The certificate was sent by Linda who told us the following.


We discovered this in a drawer of a Victorian chest that my father bought in an auction in, I believe, Devizes over 30 years ago. Since it is in connection with an old local family, I thought it might be of interest to your museum. I also thought it rather unusual.

Yes, we are certainly interested. We think it is a fascinating item and we rather hope it might lead to yet more information coming our way about the Warringtons.

We’d assume the Victorian chest had been an item of furniture at Clyffe Hall and we think it would have been sold off before the house and grounds were sold off in 1938.

Lady Warrington moved away from Market Lavington after the 1937 death of her husband and died in Berkshire in 1948.

Lavington and District Poultry Show

August 31, 2014

Time was when many a householder kept poultry who could be fed, to some degree on food waste and thus form a vital part of the cottage economy. And, as well as that, there were commercial poultry keepers. No wonder there was a local poultry show.

These days we call it sponsorship and we have two examples of it in one document here. A chicken feed company have sponsored the letter heading – and very pretty it is too.


Letter to Mr Holloway from The Lavington and District Poultry Show

These days we call supporting events like this sponsorship and we have two examples of it in one document here. A chicken feed company have sponsored the letter heading – and very pretty it is too.

Compant logo for Chamberlain and Pole

Company logo for Chamberlain and Pole

Now isn’t that sweet!

The content of the letter tells us that Mr Holloway of West Lavington made a donation to the show, presumably for 1925 as that’s the date on the letter.

We see the chairman of the show was Arthur Walton who, in addition to his department store in Market Lavington also owned a poultry farm.

The secretary who wrote the letter was William Edward Elisha. He’s better known as Bill and he was a stalwart of Lavington in many, many ways.

Bill Elisha was the show secretary

Bill Elisha was the show secretary

The letter is another from the Holloway collection. These bills and letters make a very interesting addition to our museum.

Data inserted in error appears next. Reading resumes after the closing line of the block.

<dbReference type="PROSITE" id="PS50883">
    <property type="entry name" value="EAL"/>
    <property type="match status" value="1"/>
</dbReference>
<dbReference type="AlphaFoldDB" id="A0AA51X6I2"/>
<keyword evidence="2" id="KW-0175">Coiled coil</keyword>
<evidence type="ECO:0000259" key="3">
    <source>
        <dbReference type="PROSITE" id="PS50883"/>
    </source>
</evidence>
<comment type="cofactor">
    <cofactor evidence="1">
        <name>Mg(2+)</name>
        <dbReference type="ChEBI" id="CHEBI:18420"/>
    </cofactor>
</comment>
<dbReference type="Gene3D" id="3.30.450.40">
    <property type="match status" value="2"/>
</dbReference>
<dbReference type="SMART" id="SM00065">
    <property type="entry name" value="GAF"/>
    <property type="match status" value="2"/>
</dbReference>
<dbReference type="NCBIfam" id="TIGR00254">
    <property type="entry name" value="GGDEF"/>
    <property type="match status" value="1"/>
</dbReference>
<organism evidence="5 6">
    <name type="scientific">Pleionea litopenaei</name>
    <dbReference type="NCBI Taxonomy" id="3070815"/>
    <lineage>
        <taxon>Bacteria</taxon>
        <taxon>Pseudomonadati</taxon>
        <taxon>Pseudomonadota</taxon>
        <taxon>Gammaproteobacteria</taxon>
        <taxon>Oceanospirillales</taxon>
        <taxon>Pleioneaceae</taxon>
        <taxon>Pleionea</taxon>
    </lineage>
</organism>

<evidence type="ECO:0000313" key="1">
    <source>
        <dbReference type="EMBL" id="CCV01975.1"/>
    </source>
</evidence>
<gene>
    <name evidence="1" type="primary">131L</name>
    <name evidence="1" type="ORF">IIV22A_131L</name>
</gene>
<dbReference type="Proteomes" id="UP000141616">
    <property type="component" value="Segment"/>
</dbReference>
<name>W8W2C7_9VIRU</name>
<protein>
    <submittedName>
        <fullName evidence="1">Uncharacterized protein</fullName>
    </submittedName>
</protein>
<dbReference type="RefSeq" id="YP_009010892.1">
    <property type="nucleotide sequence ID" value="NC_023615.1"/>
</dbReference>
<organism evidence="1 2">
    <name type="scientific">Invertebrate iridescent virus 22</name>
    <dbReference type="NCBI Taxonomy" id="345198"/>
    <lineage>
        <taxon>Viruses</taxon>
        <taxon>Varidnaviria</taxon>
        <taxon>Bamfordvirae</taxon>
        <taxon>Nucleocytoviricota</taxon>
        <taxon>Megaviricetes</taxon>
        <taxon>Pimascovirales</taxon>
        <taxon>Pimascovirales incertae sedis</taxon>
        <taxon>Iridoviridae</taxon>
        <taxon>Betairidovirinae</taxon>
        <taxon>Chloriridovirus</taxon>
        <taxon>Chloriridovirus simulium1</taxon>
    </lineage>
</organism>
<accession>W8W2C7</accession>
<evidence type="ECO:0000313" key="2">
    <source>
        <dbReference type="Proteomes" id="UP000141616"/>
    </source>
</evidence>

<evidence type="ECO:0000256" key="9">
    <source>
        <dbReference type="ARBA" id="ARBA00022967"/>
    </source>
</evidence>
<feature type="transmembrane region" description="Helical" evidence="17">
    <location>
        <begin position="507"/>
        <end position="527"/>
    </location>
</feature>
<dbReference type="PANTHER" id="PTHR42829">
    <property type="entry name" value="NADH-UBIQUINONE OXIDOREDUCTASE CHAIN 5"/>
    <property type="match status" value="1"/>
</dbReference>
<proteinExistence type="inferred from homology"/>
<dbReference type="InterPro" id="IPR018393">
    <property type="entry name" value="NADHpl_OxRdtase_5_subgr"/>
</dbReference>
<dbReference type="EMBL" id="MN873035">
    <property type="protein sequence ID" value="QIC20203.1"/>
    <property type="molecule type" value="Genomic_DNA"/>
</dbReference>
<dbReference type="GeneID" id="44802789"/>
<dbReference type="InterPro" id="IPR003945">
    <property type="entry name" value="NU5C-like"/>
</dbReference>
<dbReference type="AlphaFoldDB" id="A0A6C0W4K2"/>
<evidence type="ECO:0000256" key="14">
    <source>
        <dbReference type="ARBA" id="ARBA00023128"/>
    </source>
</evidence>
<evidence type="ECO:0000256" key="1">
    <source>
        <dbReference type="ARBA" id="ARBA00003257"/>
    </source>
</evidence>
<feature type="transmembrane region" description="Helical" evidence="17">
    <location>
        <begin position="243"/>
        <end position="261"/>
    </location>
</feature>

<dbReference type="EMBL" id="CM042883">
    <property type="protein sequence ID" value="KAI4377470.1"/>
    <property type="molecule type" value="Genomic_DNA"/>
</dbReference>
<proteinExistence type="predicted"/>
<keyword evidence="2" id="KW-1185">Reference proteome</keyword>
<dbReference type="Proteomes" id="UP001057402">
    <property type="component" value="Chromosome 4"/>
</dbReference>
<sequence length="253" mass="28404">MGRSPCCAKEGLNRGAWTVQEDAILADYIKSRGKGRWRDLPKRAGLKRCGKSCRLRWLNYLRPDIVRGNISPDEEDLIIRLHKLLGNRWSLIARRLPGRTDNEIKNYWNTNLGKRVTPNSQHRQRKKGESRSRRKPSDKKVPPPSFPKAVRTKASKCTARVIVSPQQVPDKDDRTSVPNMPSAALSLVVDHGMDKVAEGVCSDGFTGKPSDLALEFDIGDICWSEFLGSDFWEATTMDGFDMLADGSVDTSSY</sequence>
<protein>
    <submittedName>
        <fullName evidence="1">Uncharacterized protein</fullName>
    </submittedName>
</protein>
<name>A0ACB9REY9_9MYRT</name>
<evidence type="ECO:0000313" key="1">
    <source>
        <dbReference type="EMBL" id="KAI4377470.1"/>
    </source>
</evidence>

Nursery Rhyme Characters

August 19, 2013

This photo dates from about 1925/6 and shows local children dressed as nursery rhyme characters.

Market Lavington children as nursery rhyme characters in about 1925/26

Market Lavington children as nursery rhyme characters in about 1925/26

This photo comes from the memories of Sybil Perry who was a Market Lavington resident from 1924 to 1994 and who continued to be a village enthusiast until her death in 2010.

Standing from left to right we have: Bessie Gye, Connie Case, Iris Burgess, John King, Philip Phillips, Edith Potter, Ted Drury, Victor Gibbons and Joan Bullock.

In front from the left we have: Mary Notton, Hubert Francis, Henry (Harry) Cooper – he’s the one lying down), Tom Gye and Sybil Baker – who became Sybil Perry.

As this is a long, thin photo we’ll split it into two so that we can see the youngsters that bit better.



Any of these people still alive will be well into their 90s by now. Maybe there are descendants who could tell us more about them.

Mr and Mrs Potter

June 14, 2013

Potter has been a common surname in Market Lavington. Mr Edwin Potter, who ran the horse bus service to Devizes, had a large family. Here is one of his sons, also called Edwin and his wife. The photo was taken at Easter in 1925.

Mr Edwin and Mrs Mary Ann Potter of Market Lavington - Easter 1925

Mr Edwin and Mrs Mary Ann Potter of Market Lavington – Easter 1925

Edwin was born in around 1875 in Market Lavington. By 1891 he was helping his father in the bus trade and, no doubt, also on the Potter farm.

Edwin married Mary Ann Pike in 1903. Their first born daughter was Helena May Potter who was to become that enormously long time infant teacher, Mrs Elisha.

In 1911 Edwin was described (presumably by himself) as a farmer’s son working on farm.

Later, we know he worked as a gardener at Clyffe Hall and also as a groundsman for Dauntsey’s School. He constructed the up and down footpath (not public) that linked Market Lavington Manor with Lavington lane. Older residents still refer to the path as ‘Potter’s Steps’.

Edwin and Mary Ann lived on Parsonage Lane, next to the Racquets Court. The topiary in this garden has featured before on this blog. You could click here, here or here to see that grand bit of clipper work.